At block 514, the process 500 obtains a target energy consumption for the facility 104 based at least in part on ambient conditions. Target energy consumption is based on baseline performance, desired environmental conditions within the facility (temperature, humidity, air quality, etc.), predicted facility schedule, predicted facility usage, and predicted weather conditions It may be a calculated energy consumption. Average facility energy consumption at a given ambient condition and facility usage level can be calculated based on historical data. If similar weather and facility usage are expected, this average can be set as the facility goal.

  At block 516, the process 500 compares the measured actual energy consumption with the target energy consumption of the facility 104, and at block 518, the process 500 compares the measured actual energy consumption with the target energy consumption. Calculating an approximately continuous energy performance rating based at least in part on

  Metrics found in performance assessments include, but are not limited to, total gas and current energy costs per square foot of facility 104, baseline electrical energy assessment, peak electrical energy assessment, gas energy assessment, fuel gas usage efficiency, Heating and cooling, nighttime power index, weekend power index, EMS scheduling, full time loading, overall performance assessment, energy wasted annually, estimated energy range wasted annually, energy at the source Costs to produce, costs to send energy to the facility 104, waste as a percentage of total energy used, annual gas and electrical energy costs wasted annually, electrical energy carbon footprint, gas energy carbon footprint, total energy Mosquito Bon footprint, cost target energy usage per square foot of facility 104, annual energy savings goal, historical electricity and gas usage, past monthly peak demand for electricity, annual energy usage vs. Past energy map showing the time when the usage occurred, wasteful heating based on comparing heating requirements with actual energy used for heating, estimated energy used for cooling during working hours and working hours Heating and cooling based on the estimated energy used for heating, working hours based on comparing the relative cooling required during working hours with the estimated energy used for cooling during working hours Wasteful cooling in the room, relative cooling required during off-hours and estimated energy used for off-hours cooling Useless cooling during off-hours, cooling degree hours, heating degree hours, peak reduction, energy saving recommendations, energy source planning, but not limited to fuel calls, grid-connected solar, heat storage , One of the public utility companies based on electricity utility company data, gas utility company data, marine meteorological bureau (NOAA) weather data, etc. The above may be included.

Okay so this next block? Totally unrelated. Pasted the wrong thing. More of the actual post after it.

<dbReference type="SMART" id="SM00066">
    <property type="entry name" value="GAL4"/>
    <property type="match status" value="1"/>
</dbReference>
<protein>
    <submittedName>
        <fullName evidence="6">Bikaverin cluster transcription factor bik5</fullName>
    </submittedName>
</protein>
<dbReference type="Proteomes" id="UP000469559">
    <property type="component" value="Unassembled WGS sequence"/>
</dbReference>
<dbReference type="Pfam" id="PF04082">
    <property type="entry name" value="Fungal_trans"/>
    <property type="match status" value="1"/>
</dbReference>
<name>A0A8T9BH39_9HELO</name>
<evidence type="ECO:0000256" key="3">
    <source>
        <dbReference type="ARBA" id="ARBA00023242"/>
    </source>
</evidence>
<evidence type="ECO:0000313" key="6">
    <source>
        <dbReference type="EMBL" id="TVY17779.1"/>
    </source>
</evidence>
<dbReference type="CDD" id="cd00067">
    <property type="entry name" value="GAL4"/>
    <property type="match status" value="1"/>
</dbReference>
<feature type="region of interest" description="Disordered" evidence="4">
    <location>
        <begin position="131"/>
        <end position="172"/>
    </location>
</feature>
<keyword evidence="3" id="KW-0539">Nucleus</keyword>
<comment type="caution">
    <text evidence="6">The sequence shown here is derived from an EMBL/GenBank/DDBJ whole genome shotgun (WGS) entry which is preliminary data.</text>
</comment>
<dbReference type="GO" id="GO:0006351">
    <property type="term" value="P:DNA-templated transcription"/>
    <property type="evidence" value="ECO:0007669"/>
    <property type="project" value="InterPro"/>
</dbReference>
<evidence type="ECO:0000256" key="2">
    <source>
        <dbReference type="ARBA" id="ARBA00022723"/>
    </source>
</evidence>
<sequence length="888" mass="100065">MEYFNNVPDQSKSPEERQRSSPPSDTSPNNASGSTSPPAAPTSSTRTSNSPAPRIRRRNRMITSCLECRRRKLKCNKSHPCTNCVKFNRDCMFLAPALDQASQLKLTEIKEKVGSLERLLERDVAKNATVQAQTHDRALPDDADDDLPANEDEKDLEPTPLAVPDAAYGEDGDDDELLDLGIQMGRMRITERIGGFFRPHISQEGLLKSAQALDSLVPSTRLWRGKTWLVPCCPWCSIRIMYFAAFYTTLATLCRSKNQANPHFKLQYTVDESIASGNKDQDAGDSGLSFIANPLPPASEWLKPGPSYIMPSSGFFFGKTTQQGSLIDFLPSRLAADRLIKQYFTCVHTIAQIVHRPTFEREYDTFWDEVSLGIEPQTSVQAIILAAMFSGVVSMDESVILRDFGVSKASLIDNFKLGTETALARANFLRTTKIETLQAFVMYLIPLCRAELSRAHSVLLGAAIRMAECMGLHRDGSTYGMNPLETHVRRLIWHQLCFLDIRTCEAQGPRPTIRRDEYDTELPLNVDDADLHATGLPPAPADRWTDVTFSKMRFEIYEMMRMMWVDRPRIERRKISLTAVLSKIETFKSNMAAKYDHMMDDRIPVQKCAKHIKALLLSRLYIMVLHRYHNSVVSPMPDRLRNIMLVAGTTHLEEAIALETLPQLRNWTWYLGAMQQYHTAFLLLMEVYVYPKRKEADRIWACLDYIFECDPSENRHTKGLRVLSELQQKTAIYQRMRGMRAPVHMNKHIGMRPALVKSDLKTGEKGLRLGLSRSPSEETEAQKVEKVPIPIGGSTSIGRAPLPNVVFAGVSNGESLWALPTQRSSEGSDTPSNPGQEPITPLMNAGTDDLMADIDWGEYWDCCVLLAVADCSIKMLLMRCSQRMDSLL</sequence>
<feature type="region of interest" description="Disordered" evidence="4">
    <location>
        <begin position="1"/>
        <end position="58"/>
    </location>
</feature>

In another embodiment, the metric can be proportional to a level of compliance with one or more energy standards such as, for example, ISO 50001, LEED Silver, LEED Gold, LEED Platinum.

  In another embodiment, the metric can be proportional to the cost of making the facility comply with one or more energy standards.